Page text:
The islands of Japan have long held a reputation for the world’s greatest life expectancy, with the average citizen likely to hit 86 years, and many expected to live past 100.
In fact, ancient Chinese have dubbed Japan the “land of the immortals” for many years, due to its seemingly ageless lifestyle.
The secret? – Rather than fantastic sex and abundant tropical holidays, Japan’s robust population has come about, unsurprisingly, through good old boring diet and exercise.
However, all does not seem well in the land of the ageless, for underneath the fish, rice, vegetables and miso soup, Japan appears to be becoming depressed, sloppy and down right desperate.
Its economy has contracted 14-15% in the last quarter, and China, the rising beast in the monetary abyss, has just muscled out Japan in economic prosperity. Meanwhile, typically cautious Japanese bureaucrats are turning into space cadets, or so it seems.
A recent population re-assessment has revealed 271 of Japan’s ‘ageless’ centenarians are reported missing, while 25 of these continued to receive public pensions. Furthermore, 800 pension recipients older than 85 are reported as ‘whereabouts unknown’, and out of 59 pensioners who made the unearthly 110 mark, five were reported already dead.
While it appears Japan’s civil servants are suffering from economic anguish, members of the public seem down right desperate. As recently, a Tokyo woman believed to be alive at 104, was found dead, stuffed into her son’s backpack where she lay for more than ten years.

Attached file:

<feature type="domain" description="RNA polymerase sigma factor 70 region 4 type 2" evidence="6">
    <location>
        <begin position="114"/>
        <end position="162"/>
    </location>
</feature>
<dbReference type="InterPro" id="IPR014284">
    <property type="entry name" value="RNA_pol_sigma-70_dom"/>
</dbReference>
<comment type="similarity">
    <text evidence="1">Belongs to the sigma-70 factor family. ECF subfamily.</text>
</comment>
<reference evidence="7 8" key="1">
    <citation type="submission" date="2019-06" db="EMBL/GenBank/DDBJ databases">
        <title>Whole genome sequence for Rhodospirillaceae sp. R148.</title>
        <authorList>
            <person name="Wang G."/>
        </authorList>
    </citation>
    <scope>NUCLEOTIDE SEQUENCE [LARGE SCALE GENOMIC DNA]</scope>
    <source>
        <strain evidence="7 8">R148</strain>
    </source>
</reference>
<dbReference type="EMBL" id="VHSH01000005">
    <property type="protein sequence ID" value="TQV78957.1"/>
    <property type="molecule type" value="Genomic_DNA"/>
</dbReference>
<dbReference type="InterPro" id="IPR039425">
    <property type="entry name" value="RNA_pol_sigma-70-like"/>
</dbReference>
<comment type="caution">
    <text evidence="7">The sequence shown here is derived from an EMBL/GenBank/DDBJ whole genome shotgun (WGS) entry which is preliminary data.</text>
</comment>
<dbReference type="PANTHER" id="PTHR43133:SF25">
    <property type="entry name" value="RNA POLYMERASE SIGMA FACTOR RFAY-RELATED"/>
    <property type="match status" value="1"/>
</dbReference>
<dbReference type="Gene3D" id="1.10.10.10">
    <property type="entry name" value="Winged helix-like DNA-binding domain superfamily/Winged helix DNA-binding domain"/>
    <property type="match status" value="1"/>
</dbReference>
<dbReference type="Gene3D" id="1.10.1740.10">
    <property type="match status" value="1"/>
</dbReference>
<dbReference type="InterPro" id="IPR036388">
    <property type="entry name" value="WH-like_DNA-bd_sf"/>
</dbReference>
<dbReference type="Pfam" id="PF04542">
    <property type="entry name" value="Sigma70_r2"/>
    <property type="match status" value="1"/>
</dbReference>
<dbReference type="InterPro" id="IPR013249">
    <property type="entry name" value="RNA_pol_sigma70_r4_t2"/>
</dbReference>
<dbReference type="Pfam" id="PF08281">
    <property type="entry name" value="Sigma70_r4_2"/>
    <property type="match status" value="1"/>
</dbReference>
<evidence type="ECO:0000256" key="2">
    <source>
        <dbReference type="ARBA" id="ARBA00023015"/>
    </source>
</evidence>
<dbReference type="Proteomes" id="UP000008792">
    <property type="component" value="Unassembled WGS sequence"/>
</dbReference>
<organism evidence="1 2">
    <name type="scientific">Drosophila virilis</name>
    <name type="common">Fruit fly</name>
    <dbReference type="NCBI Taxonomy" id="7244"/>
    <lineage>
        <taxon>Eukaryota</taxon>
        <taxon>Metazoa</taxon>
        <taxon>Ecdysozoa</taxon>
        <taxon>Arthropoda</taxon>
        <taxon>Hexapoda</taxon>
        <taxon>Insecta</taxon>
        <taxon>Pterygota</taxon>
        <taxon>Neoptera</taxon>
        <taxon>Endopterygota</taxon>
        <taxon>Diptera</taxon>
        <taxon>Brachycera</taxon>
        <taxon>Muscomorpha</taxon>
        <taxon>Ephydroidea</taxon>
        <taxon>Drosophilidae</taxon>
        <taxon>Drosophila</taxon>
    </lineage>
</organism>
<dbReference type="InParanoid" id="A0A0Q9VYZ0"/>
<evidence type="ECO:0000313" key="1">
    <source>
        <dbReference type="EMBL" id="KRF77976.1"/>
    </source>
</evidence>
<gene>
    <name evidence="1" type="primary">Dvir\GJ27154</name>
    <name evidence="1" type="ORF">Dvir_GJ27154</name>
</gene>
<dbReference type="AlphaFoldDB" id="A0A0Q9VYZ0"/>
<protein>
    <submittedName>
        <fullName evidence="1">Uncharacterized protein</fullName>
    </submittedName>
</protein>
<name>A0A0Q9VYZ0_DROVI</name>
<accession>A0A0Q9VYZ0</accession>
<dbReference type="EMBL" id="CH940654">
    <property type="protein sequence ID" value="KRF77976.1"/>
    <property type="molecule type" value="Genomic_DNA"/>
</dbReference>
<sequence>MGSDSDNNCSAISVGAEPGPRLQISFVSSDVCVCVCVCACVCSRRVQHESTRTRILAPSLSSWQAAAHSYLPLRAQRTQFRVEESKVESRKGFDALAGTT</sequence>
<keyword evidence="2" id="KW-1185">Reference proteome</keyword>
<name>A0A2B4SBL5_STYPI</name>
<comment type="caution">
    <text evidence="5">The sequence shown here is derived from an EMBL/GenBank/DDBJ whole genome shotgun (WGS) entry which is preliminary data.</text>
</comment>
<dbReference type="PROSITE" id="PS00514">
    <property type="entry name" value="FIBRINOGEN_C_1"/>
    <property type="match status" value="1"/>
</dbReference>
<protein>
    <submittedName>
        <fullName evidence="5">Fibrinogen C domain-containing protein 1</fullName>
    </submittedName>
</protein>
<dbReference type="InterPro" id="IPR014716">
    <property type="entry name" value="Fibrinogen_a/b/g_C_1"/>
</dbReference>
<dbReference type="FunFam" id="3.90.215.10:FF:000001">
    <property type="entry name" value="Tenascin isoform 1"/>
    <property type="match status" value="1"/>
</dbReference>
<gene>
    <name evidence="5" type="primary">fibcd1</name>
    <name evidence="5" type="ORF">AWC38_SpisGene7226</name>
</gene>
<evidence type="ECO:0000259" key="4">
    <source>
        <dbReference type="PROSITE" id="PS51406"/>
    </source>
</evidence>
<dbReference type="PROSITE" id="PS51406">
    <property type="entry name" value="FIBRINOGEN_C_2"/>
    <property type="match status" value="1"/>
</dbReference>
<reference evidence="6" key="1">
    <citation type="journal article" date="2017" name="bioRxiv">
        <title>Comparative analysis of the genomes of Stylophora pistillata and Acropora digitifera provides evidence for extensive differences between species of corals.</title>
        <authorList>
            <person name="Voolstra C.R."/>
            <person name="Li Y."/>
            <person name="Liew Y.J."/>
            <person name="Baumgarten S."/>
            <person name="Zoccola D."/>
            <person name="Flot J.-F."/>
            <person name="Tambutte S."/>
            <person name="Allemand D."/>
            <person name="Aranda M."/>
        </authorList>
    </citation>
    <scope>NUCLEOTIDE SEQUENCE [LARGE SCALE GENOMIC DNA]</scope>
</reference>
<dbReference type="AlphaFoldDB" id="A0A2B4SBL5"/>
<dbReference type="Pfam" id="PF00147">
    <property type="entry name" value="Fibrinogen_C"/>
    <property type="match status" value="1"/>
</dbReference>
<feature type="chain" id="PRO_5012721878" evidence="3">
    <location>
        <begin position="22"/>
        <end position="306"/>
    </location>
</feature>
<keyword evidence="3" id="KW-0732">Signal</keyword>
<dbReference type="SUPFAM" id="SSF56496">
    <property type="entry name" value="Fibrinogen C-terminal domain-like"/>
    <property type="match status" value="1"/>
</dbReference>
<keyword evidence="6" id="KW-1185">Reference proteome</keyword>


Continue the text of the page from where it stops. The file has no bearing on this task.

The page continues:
These ‘re-assessments’ were initially triggered after a man, believed to be 111 years old, was found dead in a Tokyo apartment where he had been rotting for the last 30 years. Shortly after, the man’s daughter and granddaughter were arrested for pocketing his pension, which had amounted to roughly $120,000 Au since his death.
Meanwhile, thousands of cases of centenarians have been neglected, with public anxiety and bureaucratic embarrassment perpetuated by an aging population with a declining birth rate. The solution?
Dr Dudley Puffin, from the Avant-garde Archipelago Association (AAA), believes the answer is simple – a rapid increase in junk food and sex. A decrease in dietary standards, he explains, will gradually expel any notion of an ageing population, while an increase in sex will add “much needed sunshine to a terribly withered garden”.
Whilst the report has outraged Japanese officials, its announcement has lowered public anxiety by a staggering 63%. However, the reliability of the figure remains uncertain.